Lots of “disappointing” data on housing this morning, but there’s more to the story than those headline figures.
Housing starts–which gauge new home construction–dropped nearly 9% last month. Excluding multifamily builds, single-family starts–a bellwether for the whole housing market–plunged to their lowest level in nearly two years, a 805,000 seasonally adjusted annual rate.
Sounds terrible, but as J.P. Morgan points out, that plunge followed a surge in January that saw single-family starts hit their highest level yet of the entire expansion: 970,000 (also a seasonally adjusted annual rate).
As for single-family building permits, which are a leading gauge of starts, they have certainly been soft lately, unchanged last month after falling the two months prior, JPM economist Daniel Silver noted.
This is not new: recall that residential investment actually declined outright last year even as GDP grew roughly 3%. As my former colleague (and skateboard enthusiast) Conor Dougherty recently observed in the N.Y. Times, “Housing Is Already in a Slump. So It (Probably) Can’t Cause a Recession.”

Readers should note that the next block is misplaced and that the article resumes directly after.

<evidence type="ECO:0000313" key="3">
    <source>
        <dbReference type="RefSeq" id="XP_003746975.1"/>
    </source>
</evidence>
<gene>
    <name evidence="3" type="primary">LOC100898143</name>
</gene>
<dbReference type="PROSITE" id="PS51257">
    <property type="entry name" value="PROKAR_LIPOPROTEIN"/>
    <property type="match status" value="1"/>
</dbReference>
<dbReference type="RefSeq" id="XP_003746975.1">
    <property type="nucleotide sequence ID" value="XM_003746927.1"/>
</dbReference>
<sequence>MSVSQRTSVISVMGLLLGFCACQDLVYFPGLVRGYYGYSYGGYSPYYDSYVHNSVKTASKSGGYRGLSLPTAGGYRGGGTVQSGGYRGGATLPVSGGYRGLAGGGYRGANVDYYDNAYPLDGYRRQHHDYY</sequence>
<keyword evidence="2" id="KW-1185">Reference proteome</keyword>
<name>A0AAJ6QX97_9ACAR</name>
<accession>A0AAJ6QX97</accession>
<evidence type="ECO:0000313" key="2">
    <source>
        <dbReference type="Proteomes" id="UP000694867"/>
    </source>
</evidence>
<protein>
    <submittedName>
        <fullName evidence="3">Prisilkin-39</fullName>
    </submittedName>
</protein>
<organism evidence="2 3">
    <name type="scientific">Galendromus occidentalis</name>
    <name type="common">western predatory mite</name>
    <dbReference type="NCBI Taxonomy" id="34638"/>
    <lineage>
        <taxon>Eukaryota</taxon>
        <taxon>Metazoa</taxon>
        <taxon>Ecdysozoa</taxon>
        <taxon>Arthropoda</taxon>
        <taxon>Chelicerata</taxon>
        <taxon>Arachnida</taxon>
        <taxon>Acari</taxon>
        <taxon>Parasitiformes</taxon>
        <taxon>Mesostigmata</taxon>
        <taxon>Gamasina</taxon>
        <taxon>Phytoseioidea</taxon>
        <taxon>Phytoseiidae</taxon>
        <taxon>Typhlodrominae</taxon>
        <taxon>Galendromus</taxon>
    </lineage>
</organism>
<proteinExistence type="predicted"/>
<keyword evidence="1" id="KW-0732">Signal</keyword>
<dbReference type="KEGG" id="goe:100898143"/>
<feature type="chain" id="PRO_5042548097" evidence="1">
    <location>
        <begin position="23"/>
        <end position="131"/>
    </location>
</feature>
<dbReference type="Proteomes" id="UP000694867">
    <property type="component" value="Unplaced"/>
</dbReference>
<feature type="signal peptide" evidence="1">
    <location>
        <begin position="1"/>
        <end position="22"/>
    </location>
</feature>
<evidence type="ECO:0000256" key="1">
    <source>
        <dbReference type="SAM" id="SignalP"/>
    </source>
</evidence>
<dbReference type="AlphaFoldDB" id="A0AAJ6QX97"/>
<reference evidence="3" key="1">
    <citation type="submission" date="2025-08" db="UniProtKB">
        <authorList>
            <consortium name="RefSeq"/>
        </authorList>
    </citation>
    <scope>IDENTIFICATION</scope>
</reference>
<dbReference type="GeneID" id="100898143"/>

As for home prices, the 20-city Case-Shiller index for January grew only 3.6%, the least since late 2012. But as Peter Boockvar of Bleakley Advisory wryly pointed out, “Fortunately for those looking to buy a home, particularly that first time Millennial, the pace of home price gains continues to slow.”
The softness in home prices, in other words, is arguably a good thing from a macro point of view. Couple that with the plunge in interest rates this week that should lower mortgage rates quite a bit, and it could be a decent spring home-buying season after all.
More at 1 p.m.! See you then…
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